Inspiring change - some lessons from Wales
The Bevan Foundation, as part of this year’s Monitoring Poverty in Wales 2013 project, has compiled examples of the good work being carried out by a range of organisations to address poverty and social exclusion in Wales. The case studies included in this pamphlet very clearly show the limitations of the dominant thinking around anti-poverty policy and provides a valuable insight into the approaches to poverty reduction taken by organisations working with those experiencing poverty first hand.
The primary aim of this pamphlet is to illustrate some of the ways in which action is being taken to reduce poverty in Wales, focusing on those organisations which help people who are furthest from the labour market. It is interesting that despite people in working families being the majority form of poverty, and in-work poverty receiving considerable attention from policy-makers and the media in recent years, there are a lot more examples of organisations working with those far from the labour market.
One explanation for this is that those further from the labour market might be in deeper poverty than those in work, and may face additional disadvantages such as disability. In Wales between 2009-10 and 2011-12, for instance, 62% of those in working families in poverty were in ‘deep poverty’, compared to 75% of those in workless families. There might also be a presumption that in-work poverty might be something that is to be dealt with in the workplace, for instance, through in-work training. It will be interesting to see if there is a growth of in-work provision as poverty evolves in Wales.
The pamphlet also challenges the priority attached to economic incentives and disincentives where the dominant view is that ending poverty is simply a matter of luring and cajoling people out of poverty, using a mixture of fatter carrots (e.g. ‘to make work pay’) and meaner sticks (e.g. ‘sanctions’ for benefit recipients). Rather, the examples featured in this pamphlet show the complexities of the traps that people actually find themselves in, with people often facing multiple challenges, and the limits of approaches to poverty reduction that fail to address these. For instance, many of the examples featured cite problems of confidence, or a focus on training and education rather than ‘work first.’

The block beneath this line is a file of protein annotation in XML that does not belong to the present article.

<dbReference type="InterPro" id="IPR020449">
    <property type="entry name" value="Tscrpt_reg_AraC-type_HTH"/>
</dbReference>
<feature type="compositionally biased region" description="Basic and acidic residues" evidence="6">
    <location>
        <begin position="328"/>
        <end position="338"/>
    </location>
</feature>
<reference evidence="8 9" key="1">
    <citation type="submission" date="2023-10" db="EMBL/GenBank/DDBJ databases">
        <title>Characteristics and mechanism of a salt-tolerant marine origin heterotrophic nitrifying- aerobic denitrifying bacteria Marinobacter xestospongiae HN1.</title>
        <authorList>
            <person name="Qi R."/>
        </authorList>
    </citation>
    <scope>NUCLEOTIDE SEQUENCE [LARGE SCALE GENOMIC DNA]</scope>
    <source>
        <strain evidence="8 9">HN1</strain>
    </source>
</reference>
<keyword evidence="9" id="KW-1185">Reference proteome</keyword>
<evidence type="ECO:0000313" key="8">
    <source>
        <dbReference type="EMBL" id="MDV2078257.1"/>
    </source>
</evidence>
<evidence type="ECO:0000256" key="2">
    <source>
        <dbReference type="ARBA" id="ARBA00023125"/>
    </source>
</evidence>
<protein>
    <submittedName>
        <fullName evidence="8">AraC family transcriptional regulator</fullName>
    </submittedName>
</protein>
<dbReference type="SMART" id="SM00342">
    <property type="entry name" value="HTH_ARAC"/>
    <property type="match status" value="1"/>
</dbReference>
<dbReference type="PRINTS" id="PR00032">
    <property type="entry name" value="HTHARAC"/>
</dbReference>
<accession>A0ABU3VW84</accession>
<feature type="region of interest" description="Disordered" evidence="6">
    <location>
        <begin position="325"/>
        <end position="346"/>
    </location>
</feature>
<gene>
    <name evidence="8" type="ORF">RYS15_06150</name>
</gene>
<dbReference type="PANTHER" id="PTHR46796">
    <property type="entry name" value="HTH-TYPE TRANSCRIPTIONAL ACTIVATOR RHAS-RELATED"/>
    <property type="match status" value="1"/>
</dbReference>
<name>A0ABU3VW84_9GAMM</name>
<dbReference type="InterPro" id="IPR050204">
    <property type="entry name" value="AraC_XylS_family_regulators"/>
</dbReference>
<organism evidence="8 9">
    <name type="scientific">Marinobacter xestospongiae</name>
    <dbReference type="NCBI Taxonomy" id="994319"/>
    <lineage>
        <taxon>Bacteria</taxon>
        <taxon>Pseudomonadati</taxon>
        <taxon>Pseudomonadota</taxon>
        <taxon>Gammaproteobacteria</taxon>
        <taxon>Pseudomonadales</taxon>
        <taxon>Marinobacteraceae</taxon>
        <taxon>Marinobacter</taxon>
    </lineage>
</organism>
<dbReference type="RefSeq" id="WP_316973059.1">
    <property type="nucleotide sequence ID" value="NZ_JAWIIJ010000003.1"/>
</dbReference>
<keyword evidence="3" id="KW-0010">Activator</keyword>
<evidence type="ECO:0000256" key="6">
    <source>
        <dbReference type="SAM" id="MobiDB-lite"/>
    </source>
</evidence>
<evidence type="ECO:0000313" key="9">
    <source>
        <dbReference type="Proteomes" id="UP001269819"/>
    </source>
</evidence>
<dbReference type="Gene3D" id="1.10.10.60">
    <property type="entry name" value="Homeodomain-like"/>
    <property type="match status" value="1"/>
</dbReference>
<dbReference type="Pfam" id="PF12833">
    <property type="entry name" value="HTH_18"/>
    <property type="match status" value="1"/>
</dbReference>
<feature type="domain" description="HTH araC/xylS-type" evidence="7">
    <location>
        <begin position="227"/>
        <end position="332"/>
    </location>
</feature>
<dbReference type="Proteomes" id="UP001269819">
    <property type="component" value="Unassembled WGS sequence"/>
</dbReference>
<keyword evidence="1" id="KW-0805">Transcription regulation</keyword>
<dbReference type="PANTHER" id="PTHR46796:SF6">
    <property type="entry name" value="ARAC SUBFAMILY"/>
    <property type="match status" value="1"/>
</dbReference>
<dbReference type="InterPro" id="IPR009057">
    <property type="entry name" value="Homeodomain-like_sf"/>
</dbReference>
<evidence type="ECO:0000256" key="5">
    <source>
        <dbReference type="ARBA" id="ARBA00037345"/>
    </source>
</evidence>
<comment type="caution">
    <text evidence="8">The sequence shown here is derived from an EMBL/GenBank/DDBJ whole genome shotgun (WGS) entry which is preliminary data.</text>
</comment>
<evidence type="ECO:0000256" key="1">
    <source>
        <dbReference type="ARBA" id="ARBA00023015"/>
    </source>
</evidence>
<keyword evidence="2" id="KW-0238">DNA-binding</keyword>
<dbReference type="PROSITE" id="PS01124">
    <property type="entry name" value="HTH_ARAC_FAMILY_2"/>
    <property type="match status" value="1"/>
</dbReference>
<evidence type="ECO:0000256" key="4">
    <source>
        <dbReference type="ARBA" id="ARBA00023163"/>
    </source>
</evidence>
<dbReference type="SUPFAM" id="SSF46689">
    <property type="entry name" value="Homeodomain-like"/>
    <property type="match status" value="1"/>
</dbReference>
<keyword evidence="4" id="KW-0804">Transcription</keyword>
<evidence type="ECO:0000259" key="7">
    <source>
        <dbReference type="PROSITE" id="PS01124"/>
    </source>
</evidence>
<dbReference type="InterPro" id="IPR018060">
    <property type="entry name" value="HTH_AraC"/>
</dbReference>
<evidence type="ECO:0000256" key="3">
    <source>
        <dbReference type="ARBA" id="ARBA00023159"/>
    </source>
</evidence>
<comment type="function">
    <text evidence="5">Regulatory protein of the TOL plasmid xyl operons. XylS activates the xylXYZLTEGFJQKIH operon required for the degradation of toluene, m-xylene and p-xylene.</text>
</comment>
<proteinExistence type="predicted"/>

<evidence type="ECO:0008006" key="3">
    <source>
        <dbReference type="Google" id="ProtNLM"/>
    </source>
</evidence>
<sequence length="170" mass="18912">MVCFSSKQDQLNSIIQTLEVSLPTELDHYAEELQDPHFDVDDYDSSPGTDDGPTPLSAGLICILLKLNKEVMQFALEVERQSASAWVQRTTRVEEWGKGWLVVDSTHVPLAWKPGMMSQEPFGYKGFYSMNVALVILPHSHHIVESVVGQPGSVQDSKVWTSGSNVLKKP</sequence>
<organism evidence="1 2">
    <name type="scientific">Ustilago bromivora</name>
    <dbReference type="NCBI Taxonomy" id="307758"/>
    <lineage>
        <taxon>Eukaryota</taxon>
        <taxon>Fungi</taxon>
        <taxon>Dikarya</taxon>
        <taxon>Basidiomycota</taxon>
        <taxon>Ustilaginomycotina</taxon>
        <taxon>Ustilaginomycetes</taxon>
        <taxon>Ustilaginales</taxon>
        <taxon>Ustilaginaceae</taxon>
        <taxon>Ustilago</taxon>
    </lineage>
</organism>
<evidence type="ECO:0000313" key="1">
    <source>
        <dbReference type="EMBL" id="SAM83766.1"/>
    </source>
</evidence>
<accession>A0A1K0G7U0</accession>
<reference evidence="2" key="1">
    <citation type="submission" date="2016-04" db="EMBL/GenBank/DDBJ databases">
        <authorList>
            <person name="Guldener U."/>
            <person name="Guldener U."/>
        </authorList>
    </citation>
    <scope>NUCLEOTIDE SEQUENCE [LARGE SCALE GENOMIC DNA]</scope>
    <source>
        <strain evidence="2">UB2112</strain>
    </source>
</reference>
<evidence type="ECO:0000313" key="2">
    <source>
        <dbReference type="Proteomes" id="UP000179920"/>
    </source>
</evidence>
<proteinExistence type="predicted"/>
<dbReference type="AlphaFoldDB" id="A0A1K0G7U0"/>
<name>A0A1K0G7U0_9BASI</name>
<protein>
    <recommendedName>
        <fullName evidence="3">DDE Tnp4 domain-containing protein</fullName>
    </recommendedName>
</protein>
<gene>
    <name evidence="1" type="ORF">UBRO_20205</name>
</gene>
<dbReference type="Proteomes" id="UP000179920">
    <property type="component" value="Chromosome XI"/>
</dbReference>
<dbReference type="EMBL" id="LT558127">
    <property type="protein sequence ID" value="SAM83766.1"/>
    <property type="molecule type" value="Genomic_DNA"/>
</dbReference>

Finally, the pamphlet also highlights some of the innovative ways in which the third sector in Wales is working to reduce poverty. For instance, Grow Enterprise Wales, as well as providing work experience, training, and employment support, has recently started their own driving school. 15 hours a week of volunteering enables individuals to get free driving lessons with a car donated by a local dealership. The role of transport was expounded on during the pamphlet launch back in September. It also fits into past thinking as an enabling good – not only does it improve employability, but eventually might help reduce (for instance) food costs if it enables people to travel to cheaper out-of-town supermarkets. In another scheme, costs are also the focus. Cymdeithas Tai Eryri is an affordable housing provider, which has a Community Energy Wardens programme. This offers work placements to the long-term unemployed where those on placement work with residents in deprived communities to cut energy costs.
It is unquestionable that the third sector plays a key role in alleviating the effects of poverty in Wales and further afield. As such, accounts such as those gathered in this pamphlet raise several important questions:
- Is the dominant thinking around anti-poverty policy properly grounded in the lived experiences of people in poverty and those providing assistance to them?
- Do policy makers do enough to learn from the innovations and successes of voluntary sector organisations working to reduce poverty?
- What support might be provided to such organisations so that they may better achieve their objectives?
 Less than 50% of median income after housing costs